Fontaine aux Lions de Nubie, once known as Fontaine du Château d’Eau
The Fontaine aux Lions de Nubie is located by the entrance to the Parc de la Villette in Rue Jean-Jaurès.
Pierre-Simon Girard, the engineer who designed the Canal de l’Ourcq designed this superb fountain in 1811.
It adorned the centre of the Place de la République, which was then called Place du Château d’Eau (water tower).
The fountain therefore became commonly known as Fontaine du Château d’Eau, but also Fontaine de Bondy, as it stood by the entrance to Rue de Bondy.
This street was renamed Rue René Boulanger to pay tribute to the French resistant who was shot there in 1944.
A larger fountain replaced it when the Place du Château d’Eau was enlarged in 1867.
Fontaine aux Lions de Nubie turned into a cattle trough
The fountain was transferred opposite the Grande Halle de la Villette, Paris former cattle market, where it served as a cattle trough.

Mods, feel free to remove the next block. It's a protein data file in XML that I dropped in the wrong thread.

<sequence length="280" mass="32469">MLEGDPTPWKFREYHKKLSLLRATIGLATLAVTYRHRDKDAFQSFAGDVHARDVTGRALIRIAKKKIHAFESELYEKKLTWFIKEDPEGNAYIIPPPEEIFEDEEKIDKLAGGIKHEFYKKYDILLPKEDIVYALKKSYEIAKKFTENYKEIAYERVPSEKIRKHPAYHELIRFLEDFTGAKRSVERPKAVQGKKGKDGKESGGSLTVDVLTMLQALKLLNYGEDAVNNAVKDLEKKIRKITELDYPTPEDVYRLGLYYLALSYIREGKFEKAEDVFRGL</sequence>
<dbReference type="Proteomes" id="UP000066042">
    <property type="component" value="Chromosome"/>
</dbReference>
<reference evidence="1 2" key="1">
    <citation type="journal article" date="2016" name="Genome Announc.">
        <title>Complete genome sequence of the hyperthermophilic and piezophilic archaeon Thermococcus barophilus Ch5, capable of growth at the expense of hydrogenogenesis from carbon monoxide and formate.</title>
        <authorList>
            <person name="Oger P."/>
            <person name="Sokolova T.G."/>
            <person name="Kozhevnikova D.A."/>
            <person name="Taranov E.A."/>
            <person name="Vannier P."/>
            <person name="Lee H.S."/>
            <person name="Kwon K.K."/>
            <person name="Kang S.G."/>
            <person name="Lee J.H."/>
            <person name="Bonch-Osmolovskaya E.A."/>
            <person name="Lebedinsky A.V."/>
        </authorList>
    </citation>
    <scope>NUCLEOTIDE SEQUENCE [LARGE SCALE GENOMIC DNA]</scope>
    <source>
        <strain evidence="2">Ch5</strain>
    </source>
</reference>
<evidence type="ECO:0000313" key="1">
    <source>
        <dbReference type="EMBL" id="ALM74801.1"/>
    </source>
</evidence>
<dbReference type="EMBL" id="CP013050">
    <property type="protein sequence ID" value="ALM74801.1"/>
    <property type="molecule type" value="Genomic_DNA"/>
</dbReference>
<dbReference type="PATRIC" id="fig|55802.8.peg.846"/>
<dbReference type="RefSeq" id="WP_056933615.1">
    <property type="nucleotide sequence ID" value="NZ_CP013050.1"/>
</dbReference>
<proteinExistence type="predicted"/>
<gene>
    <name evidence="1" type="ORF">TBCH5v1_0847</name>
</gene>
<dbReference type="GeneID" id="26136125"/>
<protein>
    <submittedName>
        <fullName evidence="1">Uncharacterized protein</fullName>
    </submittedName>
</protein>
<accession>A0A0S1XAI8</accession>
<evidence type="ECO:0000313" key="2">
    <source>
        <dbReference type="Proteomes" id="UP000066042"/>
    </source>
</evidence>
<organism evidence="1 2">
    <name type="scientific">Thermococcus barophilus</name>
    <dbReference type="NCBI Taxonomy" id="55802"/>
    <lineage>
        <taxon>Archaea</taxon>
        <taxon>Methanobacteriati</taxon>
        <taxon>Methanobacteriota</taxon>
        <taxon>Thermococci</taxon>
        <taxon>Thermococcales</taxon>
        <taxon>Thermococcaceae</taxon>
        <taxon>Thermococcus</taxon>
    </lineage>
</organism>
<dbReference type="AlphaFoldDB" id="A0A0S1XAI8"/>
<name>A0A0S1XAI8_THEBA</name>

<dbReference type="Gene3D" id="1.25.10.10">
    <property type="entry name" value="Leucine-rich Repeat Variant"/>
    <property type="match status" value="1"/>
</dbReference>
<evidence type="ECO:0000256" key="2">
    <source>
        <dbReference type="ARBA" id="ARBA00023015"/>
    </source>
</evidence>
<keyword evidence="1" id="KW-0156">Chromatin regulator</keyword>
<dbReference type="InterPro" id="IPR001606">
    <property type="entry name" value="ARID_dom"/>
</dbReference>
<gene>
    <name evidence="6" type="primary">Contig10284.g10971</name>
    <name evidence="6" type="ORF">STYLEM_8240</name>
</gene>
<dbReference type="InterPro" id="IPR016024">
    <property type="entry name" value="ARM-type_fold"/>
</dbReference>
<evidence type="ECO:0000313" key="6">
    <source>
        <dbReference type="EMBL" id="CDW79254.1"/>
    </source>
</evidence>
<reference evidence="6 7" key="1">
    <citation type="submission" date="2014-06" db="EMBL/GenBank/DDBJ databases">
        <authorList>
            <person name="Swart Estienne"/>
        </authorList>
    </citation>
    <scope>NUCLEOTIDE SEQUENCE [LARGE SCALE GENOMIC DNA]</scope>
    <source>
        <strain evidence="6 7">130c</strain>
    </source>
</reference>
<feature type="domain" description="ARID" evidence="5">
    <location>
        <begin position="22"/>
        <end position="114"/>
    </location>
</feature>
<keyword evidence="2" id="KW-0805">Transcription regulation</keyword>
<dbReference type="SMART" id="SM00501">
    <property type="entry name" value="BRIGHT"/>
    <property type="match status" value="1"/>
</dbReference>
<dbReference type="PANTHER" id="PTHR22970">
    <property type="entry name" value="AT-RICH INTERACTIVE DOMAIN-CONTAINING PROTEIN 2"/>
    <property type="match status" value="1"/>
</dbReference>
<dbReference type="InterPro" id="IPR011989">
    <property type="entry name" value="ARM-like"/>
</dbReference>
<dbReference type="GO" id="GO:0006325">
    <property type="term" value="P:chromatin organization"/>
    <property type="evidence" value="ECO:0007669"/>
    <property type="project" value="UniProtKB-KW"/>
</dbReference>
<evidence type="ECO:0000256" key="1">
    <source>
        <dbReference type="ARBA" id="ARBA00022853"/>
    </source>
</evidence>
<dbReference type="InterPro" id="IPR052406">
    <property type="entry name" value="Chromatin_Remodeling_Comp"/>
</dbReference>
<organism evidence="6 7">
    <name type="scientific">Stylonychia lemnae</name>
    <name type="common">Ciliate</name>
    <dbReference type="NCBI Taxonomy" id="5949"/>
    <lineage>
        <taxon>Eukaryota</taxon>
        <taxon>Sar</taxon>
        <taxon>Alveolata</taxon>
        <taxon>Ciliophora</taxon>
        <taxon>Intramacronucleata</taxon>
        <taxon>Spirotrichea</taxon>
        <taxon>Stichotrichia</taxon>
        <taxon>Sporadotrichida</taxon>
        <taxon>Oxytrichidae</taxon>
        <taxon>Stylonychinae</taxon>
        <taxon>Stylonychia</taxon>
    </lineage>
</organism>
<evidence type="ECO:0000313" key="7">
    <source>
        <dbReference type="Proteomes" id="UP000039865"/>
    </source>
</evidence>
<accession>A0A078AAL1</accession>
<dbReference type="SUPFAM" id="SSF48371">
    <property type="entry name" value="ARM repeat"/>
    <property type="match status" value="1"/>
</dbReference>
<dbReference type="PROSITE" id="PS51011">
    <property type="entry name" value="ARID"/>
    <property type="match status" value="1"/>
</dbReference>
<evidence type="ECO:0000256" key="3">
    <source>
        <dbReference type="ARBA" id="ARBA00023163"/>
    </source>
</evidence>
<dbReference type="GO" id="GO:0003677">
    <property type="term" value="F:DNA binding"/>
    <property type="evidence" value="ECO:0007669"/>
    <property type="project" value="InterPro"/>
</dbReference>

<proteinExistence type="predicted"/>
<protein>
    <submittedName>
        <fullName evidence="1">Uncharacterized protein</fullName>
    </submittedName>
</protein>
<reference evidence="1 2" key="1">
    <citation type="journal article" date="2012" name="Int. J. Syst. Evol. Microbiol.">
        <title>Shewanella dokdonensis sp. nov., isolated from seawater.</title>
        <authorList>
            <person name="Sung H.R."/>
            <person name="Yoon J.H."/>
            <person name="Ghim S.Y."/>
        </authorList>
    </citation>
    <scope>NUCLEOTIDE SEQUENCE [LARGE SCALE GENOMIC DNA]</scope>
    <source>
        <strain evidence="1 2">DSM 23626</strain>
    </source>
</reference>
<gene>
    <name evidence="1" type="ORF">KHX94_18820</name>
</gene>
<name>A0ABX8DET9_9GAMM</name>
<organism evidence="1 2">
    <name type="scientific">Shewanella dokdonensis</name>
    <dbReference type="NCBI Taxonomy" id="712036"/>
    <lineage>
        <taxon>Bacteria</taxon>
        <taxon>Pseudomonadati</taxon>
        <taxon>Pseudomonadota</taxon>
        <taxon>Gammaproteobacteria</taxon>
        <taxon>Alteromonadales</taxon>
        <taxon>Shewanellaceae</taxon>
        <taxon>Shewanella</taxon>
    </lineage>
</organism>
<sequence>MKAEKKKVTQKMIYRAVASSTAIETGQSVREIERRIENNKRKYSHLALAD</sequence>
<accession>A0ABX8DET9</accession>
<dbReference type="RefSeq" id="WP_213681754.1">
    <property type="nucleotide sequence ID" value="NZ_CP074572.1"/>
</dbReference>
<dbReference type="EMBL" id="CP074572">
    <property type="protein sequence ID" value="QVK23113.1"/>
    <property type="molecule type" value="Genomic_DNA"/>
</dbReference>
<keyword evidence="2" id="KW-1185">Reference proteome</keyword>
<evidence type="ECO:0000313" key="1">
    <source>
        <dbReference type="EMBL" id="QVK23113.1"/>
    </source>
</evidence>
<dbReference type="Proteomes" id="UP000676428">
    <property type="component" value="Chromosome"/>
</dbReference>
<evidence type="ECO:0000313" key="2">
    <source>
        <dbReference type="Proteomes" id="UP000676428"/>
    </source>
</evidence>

The square became known as Place de la Fontaine aux Lions.
It is today delineated by the Cité de la Musique, Grande Halle, Théâtre Paris-Villette, Conservatoire National Supérieur de Musique et de Danse de Paris and the Pavillon Janvier.
The fountain consists of a series of interconnected concentric basins overflowing into each other.
It is built from pierre de Château Landon, a soft stone easily carved.
An ornate column with two smaller basins stands in the fountain’s upper section.
Four groups of two lions, represented in the sphinx position with water gushing from their mouths, surrounding the basins.
These cast iron lions were produced in Le Creuset factory; the brand and date of fabrication are engraved on their pedestals.
The Fontaine aux Lions de Nubie was listed Historical Monument on March 2, 1979.
Directions: 19th district
Metro: Porte de Pantin on Line 5
Coordinates: Lat 48.889715 – Long 2.392288